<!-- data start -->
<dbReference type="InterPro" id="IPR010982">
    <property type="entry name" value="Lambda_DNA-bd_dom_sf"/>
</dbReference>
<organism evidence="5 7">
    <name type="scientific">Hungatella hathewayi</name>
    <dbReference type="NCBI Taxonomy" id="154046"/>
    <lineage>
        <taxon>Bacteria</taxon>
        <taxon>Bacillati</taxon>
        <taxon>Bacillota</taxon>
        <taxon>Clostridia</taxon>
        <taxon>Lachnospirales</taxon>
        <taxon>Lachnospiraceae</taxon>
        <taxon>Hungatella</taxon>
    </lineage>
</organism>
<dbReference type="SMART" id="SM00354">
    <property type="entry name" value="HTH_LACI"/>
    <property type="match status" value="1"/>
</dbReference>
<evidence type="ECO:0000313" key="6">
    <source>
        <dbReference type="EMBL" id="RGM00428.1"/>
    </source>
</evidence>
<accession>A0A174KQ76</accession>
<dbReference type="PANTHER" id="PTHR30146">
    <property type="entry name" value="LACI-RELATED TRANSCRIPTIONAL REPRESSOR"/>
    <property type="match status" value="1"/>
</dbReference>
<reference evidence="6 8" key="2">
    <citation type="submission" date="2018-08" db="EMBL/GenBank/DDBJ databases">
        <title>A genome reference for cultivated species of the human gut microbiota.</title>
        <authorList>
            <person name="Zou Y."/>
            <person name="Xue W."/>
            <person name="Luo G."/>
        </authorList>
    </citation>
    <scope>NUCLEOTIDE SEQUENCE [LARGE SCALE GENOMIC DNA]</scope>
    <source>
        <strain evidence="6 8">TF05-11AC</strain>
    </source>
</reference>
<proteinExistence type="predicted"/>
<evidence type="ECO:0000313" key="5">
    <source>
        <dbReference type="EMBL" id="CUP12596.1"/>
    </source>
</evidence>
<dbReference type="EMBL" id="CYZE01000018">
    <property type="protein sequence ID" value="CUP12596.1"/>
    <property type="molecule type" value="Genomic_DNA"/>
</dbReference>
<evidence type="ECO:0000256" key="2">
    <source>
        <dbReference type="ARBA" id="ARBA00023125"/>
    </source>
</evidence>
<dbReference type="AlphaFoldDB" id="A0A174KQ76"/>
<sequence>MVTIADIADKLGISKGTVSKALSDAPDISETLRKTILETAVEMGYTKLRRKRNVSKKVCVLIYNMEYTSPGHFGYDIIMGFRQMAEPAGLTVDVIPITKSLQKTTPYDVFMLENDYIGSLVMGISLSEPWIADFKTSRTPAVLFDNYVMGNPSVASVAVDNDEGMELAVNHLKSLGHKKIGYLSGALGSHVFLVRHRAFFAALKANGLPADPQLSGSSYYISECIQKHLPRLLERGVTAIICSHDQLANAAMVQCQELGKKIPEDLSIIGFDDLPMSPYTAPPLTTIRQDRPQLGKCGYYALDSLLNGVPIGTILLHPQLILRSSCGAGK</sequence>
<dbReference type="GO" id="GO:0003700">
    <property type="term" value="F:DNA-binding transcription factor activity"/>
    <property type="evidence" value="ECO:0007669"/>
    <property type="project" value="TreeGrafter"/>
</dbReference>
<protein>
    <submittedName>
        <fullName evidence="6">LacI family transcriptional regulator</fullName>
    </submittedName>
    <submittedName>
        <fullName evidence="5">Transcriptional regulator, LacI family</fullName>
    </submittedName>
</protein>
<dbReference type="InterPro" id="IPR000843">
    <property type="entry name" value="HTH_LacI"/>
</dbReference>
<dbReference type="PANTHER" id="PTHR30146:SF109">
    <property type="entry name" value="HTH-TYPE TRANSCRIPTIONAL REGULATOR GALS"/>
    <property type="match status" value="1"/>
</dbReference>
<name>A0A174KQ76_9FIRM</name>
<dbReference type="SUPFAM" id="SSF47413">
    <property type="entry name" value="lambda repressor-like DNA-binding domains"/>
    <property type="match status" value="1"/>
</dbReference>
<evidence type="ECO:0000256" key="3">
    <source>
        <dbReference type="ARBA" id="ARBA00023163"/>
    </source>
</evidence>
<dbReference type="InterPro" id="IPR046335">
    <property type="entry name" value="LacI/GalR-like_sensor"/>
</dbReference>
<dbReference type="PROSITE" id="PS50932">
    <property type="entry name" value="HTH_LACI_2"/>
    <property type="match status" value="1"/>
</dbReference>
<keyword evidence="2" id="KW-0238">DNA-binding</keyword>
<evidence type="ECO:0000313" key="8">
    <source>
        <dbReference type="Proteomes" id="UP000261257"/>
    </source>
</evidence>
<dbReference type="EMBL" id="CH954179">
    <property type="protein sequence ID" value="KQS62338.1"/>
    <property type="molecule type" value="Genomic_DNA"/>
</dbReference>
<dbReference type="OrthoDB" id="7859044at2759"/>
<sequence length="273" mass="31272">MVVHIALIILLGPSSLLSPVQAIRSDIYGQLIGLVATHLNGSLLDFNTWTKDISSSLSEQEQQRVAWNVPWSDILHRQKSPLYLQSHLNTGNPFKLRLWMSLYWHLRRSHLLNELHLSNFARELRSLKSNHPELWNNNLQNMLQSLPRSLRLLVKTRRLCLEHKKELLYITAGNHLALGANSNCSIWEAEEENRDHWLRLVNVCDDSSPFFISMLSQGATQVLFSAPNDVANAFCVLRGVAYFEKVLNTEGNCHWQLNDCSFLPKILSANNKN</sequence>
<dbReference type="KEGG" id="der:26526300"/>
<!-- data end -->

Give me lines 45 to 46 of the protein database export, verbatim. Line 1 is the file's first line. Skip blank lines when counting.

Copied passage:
<proteinExistence type="predicted"/>
<evidence type="ECO:0000313" key="5">